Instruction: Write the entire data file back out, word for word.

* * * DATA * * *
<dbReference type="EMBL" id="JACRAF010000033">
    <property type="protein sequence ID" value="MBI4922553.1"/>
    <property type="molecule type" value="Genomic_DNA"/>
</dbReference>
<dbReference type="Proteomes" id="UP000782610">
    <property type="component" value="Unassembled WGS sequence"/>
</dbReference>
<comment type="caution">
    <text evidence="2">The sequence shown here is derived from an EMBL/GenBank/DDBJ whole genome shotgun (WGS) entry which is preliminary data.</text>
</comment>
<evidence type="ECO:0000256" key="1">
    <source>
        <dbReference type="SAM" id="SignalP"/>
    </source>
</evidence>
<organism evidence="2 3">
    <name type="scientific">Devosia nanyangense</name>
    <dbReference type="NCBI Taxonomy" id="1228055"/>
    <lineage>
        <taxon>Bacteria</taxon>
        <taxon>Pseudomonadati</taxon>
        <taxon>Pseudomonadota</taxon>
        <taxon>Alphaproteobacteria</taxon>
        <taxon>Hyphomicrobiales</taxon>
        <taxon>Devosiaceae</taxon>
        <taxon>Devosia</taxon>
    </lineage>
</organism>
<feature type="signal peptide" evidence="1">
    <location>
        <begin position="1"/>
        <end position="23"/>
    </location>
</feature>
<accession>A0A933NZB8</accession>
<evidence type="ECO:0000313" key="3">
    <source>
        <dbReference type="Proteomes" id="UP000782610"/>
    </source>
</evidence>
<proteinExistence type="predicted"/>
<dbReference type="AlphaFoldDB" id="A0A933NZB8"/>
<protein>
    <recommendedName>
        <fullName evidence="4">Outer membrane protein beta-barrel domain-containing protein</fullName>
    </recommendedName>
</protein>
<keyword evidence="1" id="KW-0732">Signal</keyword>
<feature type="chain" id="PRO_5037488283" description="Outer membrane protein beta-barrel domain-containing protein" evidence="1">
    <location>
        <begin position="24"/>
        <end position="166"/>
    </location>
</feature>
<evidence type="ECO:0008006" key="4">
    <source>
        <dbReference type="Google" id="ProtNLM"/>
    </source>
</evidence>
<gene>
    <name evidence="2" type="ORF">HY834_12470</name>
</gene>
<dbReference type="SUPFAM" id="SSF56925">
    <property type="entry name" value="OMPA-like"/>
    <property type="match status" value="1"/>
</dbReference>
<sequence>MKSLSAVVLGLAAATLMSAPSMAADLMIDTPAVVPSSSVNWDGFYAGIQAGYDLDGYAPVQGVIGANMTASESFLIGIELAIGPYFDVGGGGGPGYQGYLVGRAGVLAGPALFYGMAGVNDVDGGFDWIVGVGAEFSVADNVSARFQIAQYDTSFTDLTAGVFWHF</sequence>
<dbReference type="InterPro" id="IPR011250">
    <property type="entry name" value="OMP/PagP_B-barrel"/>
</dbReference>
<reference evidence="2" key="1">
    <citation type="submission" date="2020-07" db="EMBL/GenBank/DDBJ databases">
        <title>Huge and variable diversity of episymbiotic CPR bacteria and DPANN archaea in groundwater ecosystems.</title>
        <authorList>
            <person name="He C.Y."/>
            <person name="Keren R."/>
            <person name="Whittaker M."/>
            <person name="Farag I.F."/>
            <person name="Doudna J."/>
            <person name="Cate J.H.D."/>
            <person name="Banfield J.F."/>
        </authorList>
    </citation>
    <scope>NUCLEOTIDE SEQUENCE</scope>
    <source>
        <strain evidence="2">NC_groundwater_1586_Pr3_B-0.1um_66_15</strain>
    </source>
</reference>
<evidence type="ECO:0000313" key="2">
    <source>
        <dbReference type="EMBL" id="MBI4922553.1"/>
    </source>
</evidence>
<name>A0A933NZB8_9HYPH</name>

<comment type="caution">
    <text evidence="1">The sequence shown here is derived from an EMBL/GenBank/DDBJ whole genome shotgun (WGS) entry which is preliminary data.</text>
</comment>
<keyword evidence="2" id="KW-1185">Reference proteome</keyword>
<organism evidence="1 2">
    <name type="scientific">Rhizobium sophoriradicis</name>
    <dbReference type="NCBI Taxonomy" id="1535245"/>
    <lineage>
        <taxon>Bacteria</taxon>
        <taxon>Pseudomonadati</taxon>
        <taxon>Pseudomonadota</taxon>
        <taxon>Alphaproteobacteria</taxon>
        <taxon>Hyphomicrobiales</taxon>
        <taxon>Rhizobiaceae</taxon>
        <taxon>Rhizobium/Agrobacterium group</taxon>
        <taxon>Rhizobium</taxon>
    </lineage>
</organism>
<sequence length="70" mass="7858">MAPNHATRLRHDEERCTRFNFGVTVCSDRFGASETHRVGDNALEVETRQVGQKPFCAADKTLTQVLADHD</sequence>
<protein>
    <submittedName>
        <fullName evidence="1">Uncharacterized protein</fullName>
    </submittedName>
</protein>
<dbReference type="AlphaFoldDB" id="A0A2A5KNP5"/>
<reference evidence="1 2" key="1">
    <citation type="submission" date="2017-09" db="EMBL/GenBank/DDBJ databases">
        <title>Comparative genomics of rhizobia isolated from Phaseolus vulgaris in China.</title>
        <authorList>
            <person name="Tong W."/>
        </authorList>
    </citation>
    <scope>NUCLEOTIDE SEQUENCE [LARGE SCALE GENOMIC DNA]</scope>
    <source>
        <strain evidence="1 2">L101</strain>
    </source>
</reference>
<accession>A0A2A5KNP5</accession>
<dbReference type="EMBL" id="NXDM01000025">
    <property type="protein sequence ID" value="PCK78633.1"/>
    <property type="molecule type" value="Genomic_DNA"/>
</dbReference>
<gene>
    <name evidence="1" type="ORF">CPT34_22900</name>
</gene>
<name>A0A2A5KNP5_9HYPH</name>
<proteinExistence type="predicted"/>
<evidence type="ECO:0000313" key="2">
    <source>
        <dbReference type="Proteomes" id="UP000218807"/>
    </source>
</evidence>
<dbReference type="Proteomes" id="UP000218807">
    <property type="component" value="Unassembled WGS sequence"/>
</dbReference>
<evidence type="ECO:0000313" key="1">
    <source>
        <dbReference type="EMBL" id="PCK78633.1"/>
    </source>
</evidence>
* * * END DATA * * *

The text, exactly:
<dbReference type="EMBL" id="JACRAF010000033">
    <property type="protein sequence ID" value="MBI4922553.1"/>
    <property type="molecule type" value="Genomic_DNA"/>
</dbReference>
<dbReference type="Proteomes" id="UP000782610">
    <property type="component" value="Unassembled WGS sequence"/>
</dbReference>
<comment type="caution">
    <text evidence="2">The sequence shown here is derived from an EMBL/GenBank/DDBJ whole genome shotgun (WGS) entry which is preliminary data.</text>
</comment>
<evidence type="ECO:0000256" key="1">
    <source>
        <dbReference type="SAM" id="SignalP"/>
    </source>
</evidence>
<organism evidence="2 3">
    <name type="scientific">Devosia nanyangense</name>
    <dbReference type="NCBI Taxonomy" id="1228055"/>
    <lineage>
        <taxon>Bacteria</taxon>
        <taxon>Pseudomonadati</taxon>
        <taxon>Pseudomonadota</taxon>
        <taxon>Alphaproteobacteria</taxon>
        <taxon>Hyphomicrobiales</taxon>
        <taxon>Devosiaceae</taxon>
        <taxon>Devosia</taxon>
    </lineage>
</organism>
<feature type="signal peptide" evidence="1">
    <location>
        <begin position="1"/>
        <end position="23"/>
    </location>
</feature>
<accession>A0A933NZB8</accession>
<evidence type="ECO:0000313" key="3">
    <source>
        <dbReference type="Proteomes" id="UP000782610"/>
    </source>
</evidence>
<proteinExistence type="predicted"/>
<dbReference type="AlphaFoldDB" id="A0A933NZB8"/>
<protein>
    <recommendedName>
        <fullName evidence="4">Outer membrane protein beta-barrel domain-containing protein</fullName>
    </recommendedName>
</protein>
<keyword evidence="1" id="KW-0732">Signal</keyword>
<feature type="chain" id="PRO_5037488283" description="Outer membrane protein beta-barrel domain-containing protein" evidence="1">
    <location>
        <begin position="24"/>
        <end position="166"/>
    </location>
</feature>
<evidence type="ECO:0008006" key="4">
    <source>
        <dbReference type="Google" id="ProtNLM"/>
    </source>
</evidence>
<gene>
    <name evidence="2" type="ORF">HY834_12470</name>
</gene>
<dbReference type="SUPFAM" id="SSF56925">
    <property type="entry name" value="OMPA-like"/>
    <property type="match status" value="1"/>
</dbReference>
<sequence>MKSLSAVVLGLAAATLMSAPSMAADLMIDTPAVVPSSSVNWDGFYAGIQAGYDLDGYAPVQGVIGANMTASESFLIGIELAIGPYFDVGGGGGPGYQGYLVGRAGVLAGPALFYGMAGVNDVDGGFDWIVGVGAEFSVADNVSARFQIAQYDTSFTDLTAGVFWHF</sequence>
<dbReference type="InterPro" id="IPR011250">
    <property type="entry name" value="OMP/PagP_B-barrel"/>
</dbReference>
<reference evidence="2" key="1">
    <citation type="submission" date="2020-07" db="EMBL/GenBank/DDBJ databases">
        <title>Huge and variable diversity of episymbiotic CPR bacteria and DPANN archaea in groundwater ecosystems.</title>
        <authorList>
            <person name="He C.Y."/>
            <person name="Keren R."/>
            <person name="Whittaker M."/>
            <person name="Farag I.F."/>
            <person name="Doudna J."/>
            <person name="Cate J.H.D."/>
            <person name="Banfield J.F."/>
        </authorList>
    </citation>
    <scope>NUCLEOTIDE SEQUENCE</scope>
    <source>
        <strain evidence="2">NC_groundwater_1586_Pr3_B-0.1um_66_15</strain>
    </source>
</reference>
<evidence type="ECO:0000313" key="2">
    <source>
        <dbReference type="EMBL" id="MBI4922553.1"/>
    </source>
</evidence>
<name>A0A933NZB8_9HYPH</name>

<comment type="caution">
    <text evidence="1">The sequence shown here is derived from an EMBL/GenBank/DDBJ whole genome shotgun (WGS) entry which is preliminary data.</text>
</comment>
<keyword evidence="2" id="KW-1185">Reference proteome</keyword>
<organism evidence="1 2">
    <name type="scientific">Rhizobium sophoriradicis</name>
    <dbReference type="NCBI Taxonomy" id="1535245"/>
    <lineage>
        <taxon>Bacteria</taxon>
        <taxon>Pseudomonadati</taxon>
        <taxon>Pseudomonadota</taxon>
        <taxon>Alphaproteobacteria</taxon>
        <taxon>Hyphomicrobiales</taxon>
        <taxon>Rhizobiaceae</taxon>
        <taxon>Rhizobium/Agrobacterium group</taxon>
        <taxon>Rhizobium</taxon>
    </lineage>
</organism>
<sequence length="70" mass="7858">MAPNHATRLRHDEERCTRFNFGVTVCSDRFGASETHRVGDNALEVETRQVGQKPFCAADKTLTQVLADHD</sequence>
<protein>
    <submittedName>
        <fullName evidence="1">Uncharacterized protein</fullName>
    </submittedName>
</protein>
<dbReference type="AlphaFoldDB" id="A0A2A5KNP5"/>
<reference evidence="1 2" key="1">
    <citation type="submission" date="2017-09" db="EMBL/GenBank/DDBJ databases">
        <title>Comparative genomics of rhizobia isolated from Phaseolus vulgaris in China.</title>
        <authorList>
            <person name="Tong W."/>
        </authorList>
    </citation>
    <scope>NUCLEOTIDE SEQUENCE [LARGE SCALE GENOMIC DNA]</scope>
    <source>
        <strain evidence="1 2">L101</strain>
    </source>
</reference>
<accession>A0A2A5KNP5</accession>
<dbReference type="EMBL" id="NXDM01000025">
    <property type="protein sequence ID" value="PCK78633.1"/>
    <property type="molecule type" value="Genomic_DNA"/>
</dbReference>
<gene>
    <name evidence="1" type="ORF">CPT34_22900</name>
</gene>
<name>A0A2A5KNP5_9HYPH</name>
<proteinExistence type="predicted"/>
<evidence type="ECO:0000313" key="2">
    <source>
        <dbReference type="Proteomes" id="UP000218807"/>
    </source>
</evidence>
<dbReference type="Proteomes" id="UP000218807">
    <property type="component" value="Unassembled WGS sequence"/>
</dbReference>
<evidence type="ECO:0000313" key="1">
    <source>
        <dbReference type="EMBL" id="PCK78633.1"/>
    </source>
</evidence>